Lethbridge Herald, The (Newspaper) - December 10, 1974, Lethbridge, Alberta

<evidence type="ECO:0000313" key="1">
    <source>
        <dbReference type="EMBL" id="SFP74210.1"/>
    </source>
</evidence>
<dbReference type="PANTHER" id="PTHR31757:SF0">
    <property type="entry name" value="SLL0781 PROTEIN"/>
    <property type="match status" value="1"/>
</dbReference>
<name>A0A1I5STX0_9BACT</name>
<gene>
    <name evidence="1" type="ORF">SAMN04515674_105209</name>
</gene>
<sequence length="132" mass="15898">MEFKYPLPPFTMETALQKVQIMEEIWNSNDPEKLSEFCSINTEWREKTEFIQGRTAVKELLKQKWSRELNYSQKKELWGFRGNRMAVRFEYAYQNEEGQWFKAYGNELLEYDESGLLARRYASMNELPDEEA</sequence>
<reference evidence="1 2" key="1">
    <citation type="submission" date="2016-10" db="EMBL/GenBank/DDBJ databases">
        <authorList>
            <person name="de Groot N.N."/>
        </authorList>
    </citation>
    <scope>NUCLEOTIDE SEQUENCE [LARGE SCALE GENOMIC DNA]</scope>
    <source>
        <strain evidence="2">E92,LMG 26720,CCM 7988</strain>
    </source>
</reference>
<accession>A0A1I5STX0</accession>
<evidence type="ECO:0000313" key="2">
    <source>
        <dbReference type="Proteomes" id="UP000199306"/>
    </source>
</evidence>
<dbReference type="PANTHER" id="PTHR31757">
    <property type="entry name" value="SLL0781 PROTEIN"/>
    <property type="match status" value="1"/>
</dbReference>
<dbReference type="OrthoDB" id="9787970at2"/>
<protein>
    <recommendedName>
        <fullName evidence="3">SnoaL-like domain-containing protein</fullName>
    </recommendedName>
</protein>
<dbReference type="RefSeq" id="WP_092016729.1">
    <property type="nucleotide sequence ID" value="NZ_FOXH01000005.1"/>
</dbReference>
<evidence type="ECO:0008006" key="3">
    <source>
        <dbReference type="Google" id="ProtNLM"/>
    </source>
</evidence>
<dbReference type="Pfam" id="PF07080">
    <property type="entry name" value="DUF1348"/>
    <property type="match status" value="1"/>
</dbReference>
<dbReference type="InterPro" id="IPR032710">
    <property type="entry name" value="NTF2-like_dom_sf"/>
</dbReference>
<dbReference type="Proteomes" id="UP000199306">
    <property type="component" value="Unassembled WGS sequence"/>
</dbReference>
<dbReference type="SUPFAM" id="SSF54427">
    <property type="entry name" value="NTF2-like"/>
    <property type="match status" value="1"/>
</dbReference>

District The Lcthbridge Herald Local news Second Section The Lethbridge Herald, Tuesday, December 10, 1974 Pages 17-32 Community centre, campground will have to wait Capital Minor hockey coaches 'need more coaching9 By GEORGE STEPHENSON Herald Staff Writer First of two stories Two Lethbridge parents haul their 12-year-old sen from the players' box during a minor hockey game because he has spent more time watching "games than playing. The youngster, feelings crushed because he rarely plays, leaves hockey forever. In another game, a coach attempting to beat a new ruling that all Pee Wee league players must have equal ice time during games, gets his slower skater to fake an injury so the better player can replace him. In the middle of the season a minor hockey coach, irate over the goal- scoring skill of an opposing player, tells his team to "get that guy out of the game, anyway you can." These are some of the problems that have arisen in Lethbridge minor hockey and have irked minor and professional coaches and trainers. The overemphasis on winning at the minor level, a level of sport where en- joyment should take top priority, is ruining the game for those who par- ticipate, they say. Volunteers Although minor hockey survives on the goodwill of its volunteer coaches, a deep concern about the "winning syndrome" in minor hockey is evident among hockey representatives con- tacted by The Herald. Anthony Pomahac, a Lethbridge physician and former minor hockey coach, says there is a handful of coaches whose only objective is to win. This can damage a youngster's potential ability and cause harm physically and emotionally. Dr. Pomahac, an outspoken ad- vocate of minor hockey and medical organizer for the Winter Games, says some coaches forget to even teach the basics before trying to win. Dr. Pomahac is backed in this claim by coach of the Taber Golden Suns Junior A hockey team, Gary Hull. Mr. Hull says an overemphasis on winning at the minor level is causing some coaches to constantly play the more proficient players and neglect others. "It is sad but Mr. Hull says. "Some coaches only play their best players, who are always on the ice. "This is not only bad for the rest of the players but for the star he adds. When a player who is on the ice most of the time in minor hockey reaches the junior level he finds he has to adjust his play to be part of the whole team. "Some find they can't do it he says "We have some examples here where guys were stars in midget hockey and when they came here they had to adjust to positional he explains. Mr Hull's answer to the problem is more coaches' clinics for minor hockey coaches and a set of objec- tives for minor hockey that all coaches would follow. "I think if there were more coaches' clinics where coaches would learn (to teach) basic hockey it would help the youngsters when they come up to junior hockey." he says. Certification Before they begin, all coaches should have a certificate that they have been to these clinics and learned more about hockey and training, he adds. "But you can't knock the coaches too Mr. Hull quickly points out. "They give their time to the game as volunteers." Dr. Pomahac is also quick to men- tion the volunteer aspect and even though he says he feels all coaches should at least obtain a first aid cer- tificate, he adds, it should not be com- pulsory. The parent of two minor hockey players, Dr. Pomahac says he is in favor of clinics for both referees and coaches. Coach of the Lethbridge Broncos, Earl Ingarfield, and Bronco trainer, Dick Abel, are both behind the concept of clinics, to eliminate a focus on winning and improve hockey skills at an early age. Mr. Abel is concerned that coaches learn more about conditioning, equip- ment and the treating of hockey in- juries. Mr. Ingarfield is concerned that the "winning syndrome" is eliminating participation in sport and affecting character building and attitude. "1 am sure it affects a youngster who never gets to he says. "The player gets discouraged and drops out." Mr. Ingarfield, a former National Hockey League piayer and parent of a minor hockey player, says coaches should have objectives that point to making the game enjoyable for youngsters "and not for the winning aspect." 'Fake injury' Dr. Pomahac, who strictly believes in playing all youngsters the same amount of time, helped spearhead the implementation of a new rule in pee wee level hockey Hesigned to give all players the sarne amount of ice time. The ruling, put in this year for the 10- to 12-year-olds, calls for coaches to change "lines' (all players on the ice but the goalie) every three minutes. Each player on the team must be on IS IT WORTH CRUSHING A THIRD-STRING PLAYER FOR A VICTORY? RICK ERVIN photo a line and each team must change at the same time. Dr. Pomahac says even this ruling, however, has not stopped some coaches from telling a less-proficient player to pretend he is tired or "fake an injury" and return to the bench. He is then replaced by a "better" player. "I think this is a good rule Dr. Pomahac says. "But I think it should be carried into Bantam B (an age group from 12 to Dr. Pomahac says the best players in the higher age groups, where the rule is not in effect, are being "run off their feet." This, along with coaches who arrange more than enough exhibition games, puts a lot of stress and strain on youngsters. The structure of Lethbridge and area minor hockey provides that all youngsters who wish to play will be placed on either a house league team or a "rep" team. The rep team (an all-star team) in each level plays Rep teams from other areas, whereas the house league teams play each other within each town. Coaches of house league teams may arrange as many games with other towns as they can fit into a single season. One house league pee wee coach in Lethbridge packed 68 of these exhibition games into last winter's season. "This would seem to be for the sole purpose of Dr. Pomahac says. "The kids are overworked, they must have been skating on their kneecaps by the end of the season." This overwork can bring on a greater danger of a player getting in- jured, Dr. Pomahac says. He adds he is also irked that "prime ice time" goes to the rep teams and some pee wee players have to prac- tise at 5 or 6 a.m. The youngsters have to go through the stress of practice then go to school and face more pressure then go home and again face stress, he says. "We as parents are he says. "I think this type of day is too hard on the young players from a medical point of view." Conditioning Mr Abel, who was all-star trainer with the Western Canada Junior League, says injuries in minor sport could be avoided by better condition- ing and proper equipment for players Mr. Abel says, as other officials contacted by The Herald, he feels there is not enough ice time for minor league practice but adds there need not be ice to carry on hockey training. For example a team could do some running or exercises without ice, he explains. Much of the training at Hulls' Hockey School in Taber last summer was done in the field beside the Taber arena. Dr. Pomahac says another medical aspect of minor sport is playing a youngster when he is injured. He says it is sometimes done because of the "immense pressure put on a coach from the player and his parents." The model for minor hockey, the National Hockey League, has given young players various impressions including "playing while hurt." "Even the little squirts come in with an injury and ask, 'Can't you just freeze it for Dr. Pomahac says. Mr. Abel and Dr. Pomahac say a coach should make sure his player checks with a doctor if he has had an injury on the ice. "The Bronco's don't guess about in- juries, we send the player straight to a Mr. Abel says. None of the coaches say they feel violence in the NHL or World Hockey Association has had any effect on minor hockey. Violence Mr Hull says: "There is no problem with violence, there have always been the Dave Schultz's (the "policeman" with the Stanley Cup champion Philadelphia Flyers) in the NHL and minor hockey players are still modelling themselves after the Bobby Hull and Bobby Orrs." Mr. Hull adds the new ruling by the Alberta Amateur Hockey Association calling for disqualification from the game of anyone fighting has not changed amateur hockey. The ruling affects the Golden Suns and minor hockey but not the Bron- cos. Dr. Pomahac says there is little violence in minor hockey. By George Stephenson Herald Staff Writer Million-dollar surplus may appear in budget The city could easily end up with an operating budget sur- plus greater than million for the third year in a row, City Manager Allister Findlay said Monday. A prime reason for the sur- plus, he told city council's special meeting on the 1975 capital budget, is a higher- than-estimated return on city investments'. Revenue of was projected, but the city will earn about from its investments, the city manager said. Increased provincial aid and a policy of keeping departments within their budgets could account for the rest of the surplus, he said. Income from investments was higher than anticipated because of such windfalls as the investment of the from the sale of the city power plant at 11.65 per cent, Mr. Findlay said. Council Monday took steps ATA official enters talks Separate school teacher negotiations for a 1975 contract with their board will be handled by an Edmonton based Alberta Teacher Association official. Charles Hynman is expected to seek a continuation of contract negotiations with the separate school board next week. Local negotiations between board and teachers broke down Nov. 18 when teachers rejected the board's offer. The board refused to continue negotiations with the teachers and the teachers had to find a bargaining agent. to allocate the surplus, voting to consider meeting the city's share of a Neighborhood Improvement Program pro- ject from the surplus and to consider making a payment on industrial land purchased this year from the same source. Aid. Vaughan Hembroff promised, however, that he'll argue "long and loud" when the year-end financial state- ment is presented in late January or early February, that a substantial amount of the surplus really belongs to the citizens and should go to relief of taxation. Last year council allocated J450.000 of a surplus to tax relief. Some went to finance West Lethbridge development and went for relocation of electrical services from the downtown area. Budget at a glance Borrowing by the city in 1975 of a record million includes the following: Industrial park development. It's an- ticipated that land sales to industries will cover this loan and none of it will be charged to taxes. Canada Winter Games Sportsplex. 6th Avenue S. bridge. Highways design and construction. This includes work on 5th Avenue N. through the industrial park, provision of left turn bays at the 3rd Avenue S and Mayor Magrath Drive intersection, a portion of 43rd Street S., and 28th Street N. Construction of the 1st Avenue S. east west through route will start in 1976. local improvements including lane paving, sidewalk, curb and gutter work, street paving and replacement of sidewalks around the Lethbridge Centre complex. Local improvements are paid for entirely by the property owners that benefit from them. Annual street upgrading program, including repaying of a number of streets. Sidewalk renewal, a continuing program to replace deteriorating sidewalks. required to convert the river valley water pump from stream to electricity, necessitated by sale of the city power plant to Calgary Power. Acquisition of fluoridation equipment. approval likely About million could be poured into the city's West- minster area in the next three years under the Neighborhood Improvement Program, Aid. Tony Tobin told city council Monday. The Alberta Housing Cor- poration has indicated there is a 99 per cent chance the northside neighborhood will get a funding allocation in ear- ly February, Aid, Tobin said. The million figure was suggested by the housing cor- poration for a three-year renovation of the area, he told council's special meeting on the city capital budget. City Manager Allister Findlay told council funus un- der the program could be used for such things as rebuilding the Lions Swimming Pool, ac- quiring land for an ice arena or playgrounds and for other local improvements. Community Services Direc- tor Bob Bartlett was to be in Calgary and Edmonton today to study the administration of NIP projects. If the Westminster area is designated a neighborhood improvement area, residents will also be eligible for grants and loans for home im- provements under the accom- panying Residential Rehabilitation Assistance Program. City council passed a resolu- tion Monday calling for the city's one-quarter share of the cost of the program to be funded from an expected year-end surplus, if the program does get AHC approval. The Westminster neighborhood lies between 1st and 5th Avenues N. and 13th Street and North Mayor Magrath Drive. budget trimmed By ANDY OGLE Herald Staff Writer A Churchill Park community centre with day care facilities and a river valley campground were two capital budget items that got the axe Monday. Council voted 6-3 against a resolution by Aid. Tony Tobin that the Churchill community centre project be moved up to next year from 1976, while the vote to defer development of a river valley campground for another year was unanimous. Aid. Tobin called for construction of the communi- ty centre next year after Bob Bartlett, community services director, said negotiations were under way to cost share the project with the province through preventive social ser- vices funding over 10 years. CITY'S SHARE The city's share would be 20 per cent, or Mr Bartlett said. Aid Tobin said the need for the facility is acute. "Child car facilities in this city have not developed at all and the major reason is the lack of he said. Mr Bartlett said the centre couid be developed as a multi use building used for day care during the day and for com- munity groups during the evening Although she voted for the proposal. Deputy Mayor Vera Ferguson said she had doubts about putting up buildings that, like some schools, may be under utilized at some point in the future because of population shifts. She asked if some sort of portable structure could be used. Mr. Bartlett said the Municipal Planning Act ruled against the use of such struc- tures for permanent buildings in a city COMMERCIAL SPACE Aid. Bob Tarleck, who also voted in favor of the centre, suggested day care facilities could be provided in commer- cial centres, so that if demand for the facility dropped it could simply be rented as commercial space Aid Vaughan Hembroff said he favors day care centres, but felt was too much. "I'm not prepared to accept the reasoning that a day care centre can become a com- munity he added The proposal to develop a river valley campground was put forward by Mr. Bartlett. who said development of campsites are no longer a very viable proposition for private developers. A department of lands and forests study estimates it would cost not including land acquisition to develop a campground with 100 spaces, he said. To recover those costs a campground operator would have to fill all 100 spaces every night during four summer months and charge to each, said Mr Bartlett. According to Mayor Andy Anderson, one developer, associated with the American KOA chain of campgrounds, is still negotiating with the city on the river valley campground. CHEC FM licence renewed CHEC Radio in Lethbridge is one of eight Western Canada FM broadcasters receiving one year licence renewals Monday from the Canadian Radio Television Commission Fourteen AM stations in Western Canada received renewals for up to four years. Licences for eight FM stations were extended for one year, from March to March while CRTC reviews FM broadcasting policy. FM renewals were also granted to CFRN and CJCA, Edmonton. CKRD, Red Deer and CHFM, Calgary.